As industry was scaled down in order to stay profitable with the reduced demand, a vicious circle of workers being laid off => unemployed having less money, and so buying less, leading to => reduced demand for goods led America quickly into a deep depression. Quick action by Hoover at this point could have averted the drawn out suffering many Americans experienced and also saved his political career.
Without social security, the economy ground to a halt. But Hoover would still not take action against the rut that the people of America had found themselves in, instead believing that matters would right themselves. He encouraged people to take a stance of ‘rugged-individualism’ that involved working themselves out of poverty; but with no work, this proved impossible.
As the months passed, the depression grew deeper, and workers found themselves unable to pay rent or to repay mortgages, or even to buy food. In the 1920s governments had done little to look after the small minority of poor and unemployed. Now the numbers needing help had increased dramatically and there was no proper system to cope with the results of unemployment.
In 1932 Hoover did eventually find some money to help a number of struggling banks and businesses, but he refused to set up federal relief programs to aid the unemployed. He insisted that this was the job of private charities and local state governments leaving the workers to rely on charity from the churches and relief organisations.
Cities changed in a relatively short space of time from being well cared for streets, full of life and money, to places where beggars were found at every street corner and people wandered aimlessly, selling small items just so they could eat. Parks were converted into ‘Hoovervilles’ where families who had been thrown out of their homes built makeshift shacks of cardboard, corrugated iron, packing cases and other refuse that happened to be lying around. In an attempt of escape, countless numbers of city people moved to the countryside. Even then, work and food was not assured as farmers had been hit harder by the crash than the people in the cities due to their smaller savings and the disadvantage of not actually benefiting from the boom. Hundred of small farmers packed up and moved about the states looking for what little labouring work they could find.
Hoover seemed to be unconcerned about the worsening situation and as the depression dragged on, a protest movement developed among the hungry and the unemployed. Many Americans had lost confidence in President Hoover and were now looking for new leadership.
The ‘American dream’ had been shattered and an increasing number of people turned to violence to see if they could catch the attention of the government to make them help people in the same predicament.
Hoover believed that American business had produced the boom without interference from the government. He also believed that leaving it alone again would solve the depression.
During 1930 and 1931 Hoover did little to help as things grew worse and worse. The situation was getting out of hand, and new approach was required.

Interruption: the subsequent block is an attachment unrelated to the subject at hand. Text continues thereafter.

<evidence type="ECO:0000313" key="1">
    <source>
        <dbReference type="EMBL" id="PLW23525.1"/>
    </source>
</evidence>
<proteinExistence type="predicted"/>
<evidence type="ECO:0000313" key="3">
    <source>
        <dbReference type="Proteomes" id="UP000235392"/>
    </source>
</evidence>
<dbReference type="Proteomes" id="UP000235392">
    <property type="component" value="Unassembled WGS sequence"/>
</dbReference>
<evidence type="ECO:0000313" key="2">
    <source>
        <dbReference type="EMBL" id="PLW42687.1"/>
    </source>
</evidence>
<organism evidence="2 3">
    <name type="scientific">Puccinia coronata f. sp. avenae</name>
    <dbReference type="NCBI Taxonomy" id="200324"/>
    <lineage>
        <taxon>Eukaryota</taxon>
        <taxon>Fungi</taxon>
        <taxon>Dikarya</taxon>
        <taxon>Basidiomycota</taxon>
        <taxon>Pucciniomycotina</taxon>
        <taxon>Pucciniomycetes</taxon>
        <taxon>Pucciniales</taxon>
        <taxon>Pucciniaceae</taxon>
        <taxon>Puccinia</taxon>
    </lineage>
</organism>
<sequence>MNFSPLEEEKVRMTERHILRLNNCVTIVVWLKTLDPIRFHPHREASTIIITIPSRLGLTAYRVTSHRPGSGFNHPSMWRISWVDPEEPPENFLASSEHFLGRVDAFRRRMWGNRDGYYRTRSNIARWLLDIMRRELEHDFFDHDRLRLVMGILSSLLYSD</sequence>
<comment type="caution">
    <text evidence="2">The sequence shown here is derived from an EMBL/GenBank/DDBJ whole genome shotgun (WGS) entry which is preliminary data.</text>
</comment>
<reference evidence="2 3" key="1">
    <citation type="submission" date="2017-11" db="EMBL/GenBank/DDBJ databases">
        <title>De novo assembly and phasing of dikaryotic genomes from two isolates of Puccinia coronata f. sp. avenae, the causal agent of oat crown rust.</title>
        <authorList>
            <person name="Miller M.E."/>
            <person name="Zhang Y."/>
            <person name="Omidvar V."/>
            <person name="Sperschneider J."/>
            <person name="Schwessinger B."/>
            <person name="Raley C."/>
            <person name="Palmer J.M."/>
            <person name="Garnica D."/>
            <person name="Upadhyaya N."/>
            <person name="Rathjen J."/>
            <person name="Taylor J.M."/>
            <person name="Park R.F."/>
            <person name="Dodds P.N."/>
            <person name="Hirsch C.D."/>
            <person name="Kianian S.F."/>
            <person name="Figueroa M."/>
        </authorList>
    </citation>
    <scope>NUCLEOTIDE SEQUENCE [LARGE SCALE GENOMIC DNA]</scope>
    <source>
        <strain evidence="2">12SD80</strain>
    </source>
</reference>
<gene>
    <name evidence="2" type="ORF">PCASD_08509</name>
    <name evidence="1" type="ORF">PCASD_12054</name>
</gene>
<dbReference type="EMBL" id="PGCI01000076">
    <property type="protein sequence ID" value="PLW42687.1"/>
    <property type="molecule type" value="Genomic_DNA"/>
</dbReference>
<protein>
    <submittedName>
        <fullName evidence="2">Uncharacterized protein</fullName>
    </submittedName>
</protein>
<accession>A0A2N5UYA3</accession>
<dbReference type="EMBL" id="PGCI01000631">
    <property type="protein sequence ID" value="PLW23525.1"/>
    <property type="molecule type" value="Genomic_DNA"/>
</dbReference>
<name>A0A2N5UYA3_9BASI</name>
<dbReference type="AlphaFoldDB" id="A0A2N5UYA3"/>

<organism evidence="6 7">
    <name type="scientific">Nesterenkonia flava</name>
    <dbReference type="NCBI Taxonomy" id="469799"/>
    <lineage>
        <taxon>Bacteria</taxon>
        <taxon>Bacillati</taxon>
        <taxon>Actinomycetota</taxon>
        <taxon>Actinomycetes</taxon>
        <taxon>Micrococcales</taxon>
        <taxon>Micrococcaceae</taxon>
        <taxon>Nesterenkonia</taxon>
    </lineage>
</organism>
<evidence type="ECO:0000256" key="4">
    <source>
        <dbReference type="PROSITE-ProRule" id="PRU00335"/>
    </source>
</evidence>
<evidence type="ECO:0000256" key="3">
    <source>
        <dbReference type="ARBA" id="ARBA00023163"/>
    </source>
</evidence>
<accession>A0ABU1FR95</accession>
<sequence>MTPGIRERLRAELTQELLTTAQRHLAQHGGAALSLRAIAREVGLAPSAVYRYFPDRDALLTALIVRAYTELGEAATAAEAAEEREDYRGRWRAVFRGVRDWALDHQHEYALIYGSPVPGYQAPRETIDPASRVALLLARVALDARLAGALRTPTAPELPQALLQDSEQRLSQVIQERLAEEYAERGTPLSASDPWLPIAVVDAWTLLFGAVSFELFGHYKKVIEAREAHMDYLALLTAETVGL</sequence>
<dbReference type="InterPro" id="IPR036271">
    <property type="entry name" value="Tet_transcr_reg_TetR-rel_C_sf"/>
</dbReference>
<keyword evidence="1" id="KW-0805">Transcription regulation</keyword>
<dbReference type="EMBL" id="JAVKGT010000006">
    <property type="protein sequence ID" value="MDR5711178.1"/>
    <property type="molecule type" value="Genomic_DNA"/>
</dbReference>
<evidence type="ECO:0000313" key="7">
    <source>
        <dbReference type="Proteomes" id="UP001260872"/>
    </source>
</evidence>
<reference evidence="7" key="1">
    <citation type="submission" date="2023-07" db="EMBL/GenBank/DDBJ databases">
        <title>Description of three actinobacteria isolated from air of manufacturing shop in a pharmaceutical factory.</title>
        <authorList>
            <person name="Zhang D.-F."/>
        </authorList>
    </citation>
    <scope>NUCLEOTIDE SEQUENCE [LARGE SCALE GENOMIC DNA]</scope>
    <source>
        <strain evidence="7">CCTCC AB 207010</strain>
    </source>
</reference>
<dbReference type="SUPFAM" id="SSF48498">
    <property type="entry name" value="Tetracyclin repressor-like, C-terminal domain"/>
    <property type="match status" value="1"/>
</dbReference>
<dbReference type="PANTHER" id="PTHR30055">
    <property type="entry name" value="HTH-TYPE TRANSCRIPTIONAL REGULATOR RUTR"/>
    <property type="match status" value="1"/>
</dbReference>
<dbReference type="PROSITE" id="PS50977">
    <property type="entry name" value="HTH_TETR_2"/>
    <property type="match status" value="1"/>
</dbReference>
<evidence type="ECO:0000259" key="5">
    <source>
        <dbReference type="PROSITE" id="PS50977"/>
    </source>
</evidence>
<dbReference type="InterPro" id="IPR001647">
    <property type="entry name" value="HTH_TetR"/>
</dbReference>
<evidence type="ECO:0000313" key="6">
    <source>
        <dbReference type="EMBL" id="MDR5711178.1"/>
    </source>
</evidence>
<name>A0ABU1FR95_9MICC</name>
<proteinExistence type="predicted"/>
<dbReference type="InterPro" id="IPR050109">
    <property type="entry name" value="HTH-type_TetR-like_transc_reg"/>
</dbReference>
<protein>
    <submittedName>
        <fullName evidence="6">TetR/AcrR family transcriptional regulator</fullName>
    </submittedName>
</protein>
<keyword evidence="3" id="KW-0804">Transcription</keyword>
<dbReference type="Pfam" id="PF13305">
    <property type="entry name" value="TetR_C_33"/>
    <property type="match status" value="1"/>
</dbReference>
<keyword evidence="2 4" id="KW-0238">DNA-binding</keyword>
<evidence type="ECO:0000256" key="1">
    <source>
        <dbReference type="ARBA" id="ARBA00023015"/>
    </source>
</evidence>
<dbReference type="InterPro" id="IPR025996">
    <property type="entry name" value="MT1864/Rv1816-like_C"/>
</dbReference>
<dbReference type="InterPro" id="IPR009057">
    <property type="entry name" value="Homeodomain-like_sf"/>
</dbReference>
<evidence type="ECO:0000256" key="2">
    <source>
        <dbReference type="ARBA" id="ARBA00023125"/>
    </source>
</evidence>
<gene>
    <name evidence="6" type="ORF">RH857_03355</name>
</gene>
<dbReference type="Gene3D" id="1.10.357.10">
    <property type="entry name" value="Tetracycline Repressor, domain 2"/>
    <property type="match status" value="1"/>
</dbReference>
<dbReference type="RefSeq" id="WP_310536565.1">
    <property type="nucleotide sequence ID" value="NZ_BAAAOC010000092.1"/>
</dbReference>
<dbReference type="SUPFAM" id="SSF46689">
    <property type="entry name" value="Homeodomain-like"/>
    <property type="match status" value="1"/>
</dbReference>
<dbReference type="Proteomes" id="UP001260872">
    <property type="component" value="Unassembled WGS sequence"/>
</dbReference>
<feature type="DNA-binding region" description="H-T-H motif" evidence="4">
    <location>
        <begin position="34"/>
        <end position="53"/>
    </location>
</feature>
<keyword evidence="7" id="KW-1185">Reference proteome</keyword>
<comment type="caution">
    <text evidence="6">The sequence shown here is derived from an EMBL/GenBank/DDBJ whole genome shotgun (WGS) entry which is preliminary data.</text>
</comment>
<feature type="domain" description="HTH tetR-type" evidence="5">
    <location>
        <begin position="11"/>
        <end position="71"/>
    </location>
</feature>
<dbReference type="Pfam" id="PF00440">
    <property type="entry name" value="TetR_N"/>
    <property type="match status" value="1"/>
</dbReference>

The new approach came in the form of Franklin Delano Roosevelt. Roosevelt came from a rich family and had a background of good schooling, studying at Harvard University and working as a lawyer. He and his wife Eleanor shared their concern for the lives of ordinary people and, at the start of his political career as a Senator in New York he built up a good reputation for being generous to those less fortunate.
Success had come easily to Roosevelt, but in 1921, a severe bout of polio meant that he lost almost all of the use of his limbs. He fought the illness and, by exercising, he had regained use of his arms and back. While fighting the illness, Roosevelt gained an affinity for the suffering and had a chance to read and develop ideas.
In 1924 Roosevelt returned to politics, and in 1928 was elected for Governor of New York. Soon after his election came the Wall Street crash and he insisted that governments should do something about those in need. Roosevelt helped get $20 million to be spent on schemes to provide work. This was in sharp contrast to the work that Hoover was doing and attracted a lot of attention.
In a speech made to the public he said “Remember the forgotten man”. This was one of the most poignant sayings that Roosevelt said on his campaign and it showed that Roosevelt saw that the gap between the rich and poor was very large: the top 5% of Americans earned one-third of all income.
Speaking in Chicago before he was elected, Roosevelt talked about a ‘New Deal’; “I pledge you, I pledge myself, to a New Deal for the American people”. Roosevelt’s phrase “a New Deal” caught the imagination of the American people and its was an inspiring response to the depression showing true compassion through his actions.
In 1932 he was chosen to stand for President against Hoover and won with a landslide victory in the elections. He received a massive 22 million votes and the biggest percentage of states supporting him in the history of the elections.